By mapping more of the test functions to a single input/output pin, it is possible to hold the extra pad requirements to a minimum. However, it should be noted that only one internal output port at a time may be observed when using such multiplexing techniques. Thus, it may be necessary to assign more than one test mode for a given submodule.

Using the foregoing test scheme, area overhead on the substrate arises from analog switches, multiplexers, and any additional I/0 pads located on the substrate. There is extra channel area required for routing the test bus and the control lines for the flip-flop. However, for many applications, these sources of area overhead are advantageous over other techniques for analog testing.

In applying the foregoing principles, it is clear that the number of conductors N in the test bus is proportional to the sum of the number of internal input ports which must be controlled simultaneously for a given submodule, and the number of internal output ports M which must be simultaneously observed for the testing of a submodule.

Finally, a specific implementation of the principles of the invention are shown in FIG. 6 for an integrated circuit serving as a ballast chip in a fluorescent lighting system. This common integrated circuit is exemplary only of how integrated circuits in general may be partitioned to permit submodule testing.

In this particular design, the ballast chip consists of four submodules. These include the driver module 69, control module 66, power supply module 63 and protection module 65. In establishing partitioning use is made of the fact that this integrated circuit already includes subdivisions into the four submodules. The three-way analog switches will be located to control selected internal ports of each of the four submodules. In establishing internal ports which will be controlled or observed, the following summary of Table III can be made:

              TABLE III______________________________________Module.Port  From          Type    Function______________________________________CONTRL.PWMOFF        PRTCN.PWMOFF  Logic   PWM                              on/offCONTRL.PPOFF PRTCTN.PPOFF  Logic   Push-Pull                              circuit                              on/offCONTRL.FSWP  PRTCTN.FSWP   Analog  Sweeps os-                              cillation                              freq.PRTCTN.VBE1  SUPPLY.VBE1   Analog  Decreases                              w/temper-                              aturePRTCTN.WIDTH CONTRL.WIDTH  Logic   Anti-                              capacitive                              load______________________________________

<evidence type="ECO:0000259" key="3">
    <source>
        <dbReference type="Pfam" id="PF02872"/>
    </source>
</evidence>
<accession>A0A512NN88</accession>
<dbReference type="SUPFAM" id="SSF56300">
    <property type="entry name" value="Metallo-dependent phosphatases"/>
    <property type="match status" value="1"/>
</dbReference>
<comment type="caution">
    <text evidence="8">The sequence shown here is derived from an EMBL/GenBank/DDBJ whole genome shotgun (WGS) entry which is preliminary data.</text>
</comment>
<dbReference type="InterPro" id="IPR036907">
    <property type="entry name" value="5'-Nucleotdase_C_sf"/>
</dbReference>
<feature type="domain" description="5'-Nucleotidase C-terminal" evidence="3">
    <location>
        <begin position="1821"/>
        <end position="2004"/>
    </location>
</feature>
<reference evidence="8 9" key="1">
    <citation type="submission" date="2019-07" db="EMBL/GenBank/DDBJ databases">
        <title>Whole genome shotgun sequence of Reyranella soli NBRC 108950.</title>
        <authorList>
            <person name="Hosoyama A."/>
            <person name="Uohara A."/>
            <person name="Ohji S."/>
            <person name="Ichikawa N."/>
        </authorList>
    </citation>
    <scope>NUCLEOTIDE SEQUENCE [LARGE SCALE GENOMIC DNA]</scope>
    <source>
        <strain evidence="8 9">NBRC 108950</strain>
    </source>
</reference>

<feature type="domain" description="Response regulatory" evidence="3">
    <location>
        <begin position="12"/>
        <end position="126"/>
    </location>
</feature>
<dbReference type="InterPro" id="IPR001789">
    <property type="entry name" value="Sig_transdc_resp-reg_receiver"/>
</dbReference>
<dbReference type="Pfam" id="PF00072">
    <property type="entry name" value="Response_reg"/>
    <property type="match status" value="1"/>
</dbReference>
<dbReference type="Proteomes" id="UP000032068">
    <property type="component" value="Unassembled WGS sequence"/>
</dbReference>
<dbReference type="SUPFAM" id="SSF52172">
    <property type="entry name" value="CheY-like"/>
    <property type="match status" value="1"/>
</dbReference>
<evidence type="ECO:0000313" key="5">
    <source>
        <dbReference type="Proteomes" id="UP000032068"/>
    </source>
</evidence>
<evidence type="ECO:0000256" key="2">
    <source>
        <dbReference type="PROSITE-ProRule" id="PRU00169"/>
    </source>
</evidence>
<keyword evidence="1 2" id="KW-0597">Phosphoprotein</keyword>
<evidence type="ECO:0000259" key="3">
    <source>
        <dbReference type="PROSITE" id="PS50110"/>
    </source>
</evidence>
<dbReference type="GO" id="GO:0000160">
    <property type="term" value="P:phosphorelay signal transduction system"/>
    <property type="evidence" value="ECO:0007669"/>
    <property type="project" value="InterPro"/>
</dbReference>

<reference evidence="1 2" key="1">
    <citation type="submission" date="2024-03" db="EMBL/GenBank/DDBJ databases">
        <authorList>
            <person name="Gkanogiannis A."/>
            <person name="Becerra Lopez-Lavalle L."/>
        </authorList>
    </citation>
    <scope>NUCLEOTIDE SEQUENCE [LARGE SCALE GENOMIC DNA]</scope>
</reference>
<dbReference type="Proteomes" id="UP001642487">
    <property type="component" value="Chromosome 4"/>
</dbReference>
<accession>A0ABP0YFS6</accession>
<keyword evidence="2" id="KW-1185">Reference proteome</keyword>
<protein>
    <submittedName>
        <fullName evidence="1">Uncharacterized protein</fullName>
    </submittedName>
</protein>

Given the number of internal ports to be controlled or observed, the total number of conductors in the test bus is found through the following Table:

              TABLE IV______________________________________Testing Module      Control Input                   Observe Output                                # Wire______________________________________CONTRL     {PWMOFF,     {WIDTH}      4      PPOFF, FSWP}PRTCTN     {VBE1, WIDTH}                   {PWMOFF,     5                   PPOFF, FSWP}    Alternatively, we can observe    outputs one at a time:      {VBE1, WIDTH}                   {PWMOFF}     3      {VBE1, WIDTH}                   {PPOFF}      {VBE1, WIDTH}                   {FSWP}SUPPLY                  {VBE1}       1______________________________________

This Table will establish for each module which inputs are to be asserted simultaneously and which output ports are to be observed. The number of required bus conductors for each of the tests of Table IV can be reduced if ports are observed sequentially. Thus, when testing protection module PRTCN, by observing only one of PWMOFF, PPOFF, FSWP at a time, the number of conductors may be reduced to three, two for asserting control signals on VBE1, WIDTH and one for observing at different times PWMOFF, PPOFF and FSWP. This increases testing time for submodule PRTCTN since ports are being sequentially observed.

The number of conductors adds chip area overhead to the module. This consideration must be balanced with the need for conserving testing time. Table V illustrates one solution which is considered a good compromise between the number of bus conductors and testing time.

As Table V indicates, wires 46, 47 and 48 are connected to control FSWP, PWMOFF, PPOFF, while wire 45 observes the width during mode number 1. The remaining entries of the Table show three additional test modes, wherein the four wires of the bus are used to implement the indicated "C" control signals on the control ports, while simultaneously observing the indicated "O" signals on the observe ports.

Having now decided which conductors of the bus are to be routed to a given port during a test, using the analog switches of FIG. 6, it is possible to map each of the ports set forth in Table V to either an output multiplexer 49 for observing signals, or an input multiplexer 43 for asserting the control signals for each of the tests set forth in Table V.